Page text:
Its story unfolds on an alien planet in the 22nd century, but director James Cameron says his new film "Avatar" is a metaphor for the way humankind treats Earth today.
Cameron joined stars Sigourney Weaver, Sam Worthington, Zoe Saldana and Stephen Lang for Thursday's premiere of the science fiction epic in London, ahead of its worldwide release next week.
Set on a distant planet called Pandora, in the heart of a vast tropical forest, it recounts how strife erupts between an indigenous tribe and an Earth-based consortium pillaging for a precious mineral.
"I see it as a broader metaphor, not so intensely politicised as some would make it, but rather that's how we treat the natural world as well," the Canadian-born filmmaker said.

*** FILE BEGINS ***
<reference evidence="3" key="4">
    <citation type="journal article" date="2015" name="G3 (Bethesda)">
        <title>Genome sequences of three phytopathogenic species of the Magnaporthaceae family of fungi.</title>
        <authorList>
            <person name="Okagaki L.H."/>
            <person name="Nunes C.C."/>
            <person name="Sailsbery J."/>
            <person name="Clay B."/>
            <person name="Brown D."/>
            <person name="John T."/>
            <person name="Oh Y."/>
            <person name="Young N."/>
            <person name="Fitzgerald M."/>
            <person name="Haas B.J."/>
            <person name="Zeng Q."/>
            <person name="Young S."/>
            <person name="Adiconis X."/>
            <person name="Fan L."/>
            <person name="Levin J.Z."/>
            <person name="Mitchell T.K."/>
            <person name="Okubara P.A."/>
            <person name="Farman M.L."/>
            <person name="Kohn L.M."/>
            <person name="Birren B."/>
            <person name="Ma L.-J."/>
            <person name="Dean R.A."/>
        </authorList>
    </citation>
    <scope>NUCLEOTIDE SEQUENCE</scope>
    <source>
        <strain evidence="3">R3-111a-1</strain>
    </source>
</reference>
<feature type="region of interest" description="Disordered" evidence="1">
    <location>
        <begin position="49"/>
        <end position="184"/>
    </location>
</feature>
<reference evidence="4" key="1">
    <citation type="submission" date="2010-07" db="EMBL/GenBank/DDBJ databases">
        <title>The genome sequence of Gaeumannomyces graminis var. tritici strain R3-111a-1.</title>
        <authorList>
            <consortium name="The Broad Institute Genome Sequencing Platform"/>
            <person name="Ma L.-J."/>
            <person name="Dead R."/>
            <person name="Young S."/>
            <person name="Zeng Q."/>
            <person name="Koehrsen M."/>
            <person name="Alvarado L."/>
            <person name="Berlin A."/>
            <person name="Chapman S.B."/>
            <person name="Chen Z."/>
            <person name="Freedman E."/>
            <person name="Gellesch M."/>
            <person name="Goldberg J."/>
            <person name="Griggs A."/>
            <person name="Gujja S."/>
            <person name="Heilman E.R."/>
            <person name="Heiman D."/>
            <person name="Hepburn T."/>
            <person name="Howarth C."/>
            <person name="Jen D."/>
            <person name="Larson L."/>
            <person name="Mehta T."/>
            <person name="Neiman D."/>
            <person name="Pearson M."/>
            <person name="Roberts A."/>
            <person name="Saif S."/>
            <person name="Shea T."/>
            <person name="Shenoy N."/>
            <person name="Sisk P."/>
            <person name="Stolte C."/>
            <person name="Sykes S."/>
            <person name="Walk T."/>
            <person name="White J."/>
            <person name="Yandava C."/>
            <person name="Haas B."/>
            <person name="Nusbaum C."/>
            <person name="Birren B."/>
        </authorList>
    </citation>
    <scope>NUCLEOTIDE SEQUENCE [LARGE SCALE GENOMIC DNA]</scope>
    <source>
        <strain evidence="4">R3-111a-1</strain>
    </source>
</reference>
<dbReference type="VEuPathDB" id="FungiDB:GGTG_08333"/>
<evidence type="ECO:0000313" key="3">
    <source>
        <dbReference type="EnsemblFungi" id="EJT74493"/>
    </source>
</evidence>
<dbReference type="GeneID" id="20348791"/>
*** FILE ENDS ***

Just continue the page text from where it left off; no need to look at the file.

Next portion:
"There's a sense of entitlement - 'We're here, we're big, we've got the guns, we've got the technology, we've got the brains, we therefore are entitled to every damn thing on this planet'," he said.
"That's not how it works and we're going to find out the hard way if we don't wise up and start seeking a life that's in balance with the natural cycles of life on earth."
Cameron conceived "Avatar" 15 years ago. Four years in production and packed with computer-generated imagery and 3D effects, it is his first feature since "Titanic" in 1997 which scooped 11 Academy Awards.
"It's a great feeling of satisfaction," he said of finishing the project. "It's a big relief for me to be done with the film and to know that people are finally going to be seeing it, that it's out of my hands at this point."Reuse content